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23 Aug 2017

Drug Driving Prevention


Drug use and driving can be deadly, and unfortunately, the number of people behind the wheel who are under the influence of substances is the rise. Drugged driving occurs when someone is under the influence of prescription drugs, over-the-counter medications, and/or illegal drugs.

Young people are at considerable risk for getting themselves in a position to suffer consequences as a result of drugged driving, whether they’re behind the wheel or riding as a passenger. points out a statistic reported by Monitoring The Future that notes that “nearly 30% of high school seniors… put themselves at risk, by being in a vehicle whose driver had been using marijuana or another illicit drug, or had drunk 5 or more alcoholic drinks, in the two weeks prior to being surveyed.”

The National Institute on Drug Abuse’s The Science of Drug Abuse & Addiction states that drugged driving can have different effects depending upon the drug(s) used. They report that marijuana can “slow reaction time, impair judgement of time and distance, and decreased motor coordination.” They also explain that there are many other drugs that will have very different outcomes. “Drivers who have used cocaine or methamphetamine can be aggressive and reckless when driving. Certain kinds of sedatives, called benzodiazepines, can cause dizziness and drowsiness, which can lead to accidents.” Add alcohol to the mix and you have even more potentiality for tragedy.


Slow reaction time, impair judgement of time and distance, and decrease motor coordination

C O C A I N E  /  M E T H

Can cause drivers to become aggressive, impulsive, and reckless


Can cause dizziness and drowsiness, which can lead to accidents

The report states that the most common drugs found in those killed in accidents were “marijuana (34.7%) and amphetamines (9.7%).” There were other drugs that were commonly found which included “hydrocodone (6.9%) and oxycodone (3.6%), which are opioid pain medications; benzodiazepines (4.5%), which are found in anti-anxiety and anti-depression medications; and cocaine (4.5%).”

The National Council on Alcoholism and Drug Dependence, Inc. (NCADD) explains that Americans are aware of the tragic outcomes drunk driving and distracted driving may cause. Drugged driving is becoming more of a problem and is finally starting to be noticed more by the public. NCADD reports that prescription, over-the-counter, and illegal drugs all can impair perception, judgement, motor skills, memory, and reaction time, substantially hindering a driver’s ability to safely operate a vehicle.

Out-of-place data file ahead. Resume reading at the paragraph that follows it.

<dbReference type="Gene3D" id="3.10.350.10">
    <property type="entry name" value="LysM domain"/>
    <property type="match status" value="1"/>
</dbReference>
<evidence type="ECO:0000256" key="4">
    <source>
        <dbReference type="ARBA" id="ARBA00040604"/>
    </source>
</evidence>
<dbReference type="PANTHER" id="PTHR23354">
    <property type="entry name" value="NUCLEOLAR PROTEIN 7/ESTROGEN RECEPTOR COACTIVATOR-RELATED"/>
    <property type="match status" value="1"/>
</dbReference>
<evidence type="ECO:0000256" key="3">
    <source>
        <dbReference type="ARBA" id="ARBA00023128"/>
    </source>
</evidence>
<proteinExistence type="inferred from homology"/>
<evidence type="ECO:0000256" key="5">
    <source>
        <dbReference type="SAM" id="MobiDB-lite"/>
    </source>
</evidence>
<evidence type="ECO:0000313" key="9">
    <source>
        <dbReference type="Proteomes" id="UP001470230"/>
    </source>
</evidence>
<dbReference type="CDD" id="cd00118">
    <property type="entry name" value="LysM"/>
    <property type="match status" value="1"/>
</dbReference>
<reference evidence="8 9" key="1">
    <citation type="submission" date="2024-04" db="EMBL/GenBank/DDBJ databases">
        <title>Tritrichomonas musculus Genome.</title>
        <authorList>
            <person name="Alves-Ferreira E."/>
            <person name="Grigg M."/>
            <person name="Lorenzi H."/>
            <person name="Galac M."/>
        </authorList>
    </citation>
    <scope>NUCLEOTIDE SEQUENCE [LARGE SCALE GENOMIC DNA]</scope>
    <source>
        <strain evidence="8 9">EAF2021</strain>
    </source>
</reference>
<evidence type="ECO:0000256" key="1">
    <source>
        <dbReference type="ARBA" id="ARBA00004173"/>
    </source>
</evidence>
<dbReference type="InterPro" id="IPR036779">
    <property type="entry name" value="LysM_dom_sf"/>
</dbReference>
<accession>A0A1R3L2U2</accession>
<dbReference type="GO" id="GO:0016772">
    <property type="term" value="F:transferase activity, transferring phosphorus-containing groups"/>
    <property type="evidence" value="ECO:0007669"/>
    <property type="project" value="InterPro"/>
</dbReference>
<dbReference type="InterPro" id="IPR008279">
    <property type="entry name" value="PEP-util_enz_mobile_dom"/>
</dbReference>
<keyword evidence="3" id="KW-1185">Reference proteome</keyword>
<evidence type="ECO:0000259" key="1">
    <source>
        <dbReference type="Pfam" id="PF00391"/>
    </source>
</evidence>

NCADD also provides some details from the National Highway Traffic Safety Administration’s (NHTSA) National Roadside Survey. This survey finds that “more than 16% of weekend, night-time drivers tested positive for illegal, prescription, or over-the-counter medications (11% tested positive for illegal drugs).”

ScienceDaily explains that use of non-alcohol drugs “detected in fatally injured drivers in the U.S. has been steadily rising and tripled from 1999 to 2010 for drivers who tested positive for marijuana—the most commonly detected non-alcohol drug—suggesting that drugged driving may be playing an increasing role in fatal motor vehicle crashes.”

Columbia University’s Mailman School of Public Health addresses the testing of drugs in a person’s system. Dr. Guohua Li, Professor of Epidemiology and Director of the Center for Injury Epidemiology and Prevention, states that “findings need to be carefully interpreted.” Dr. Li points out that after an accident a person may test positive for a drug, but may not have been impaired by that drug at the time of the accident. In addition, Dr. Li explains, “variations in individual tolerance and pharmacological characteristics of different drugs make it difficult to determine drug impairment. Also, there is no uniformly accepted definition of impairment for different drugs.”

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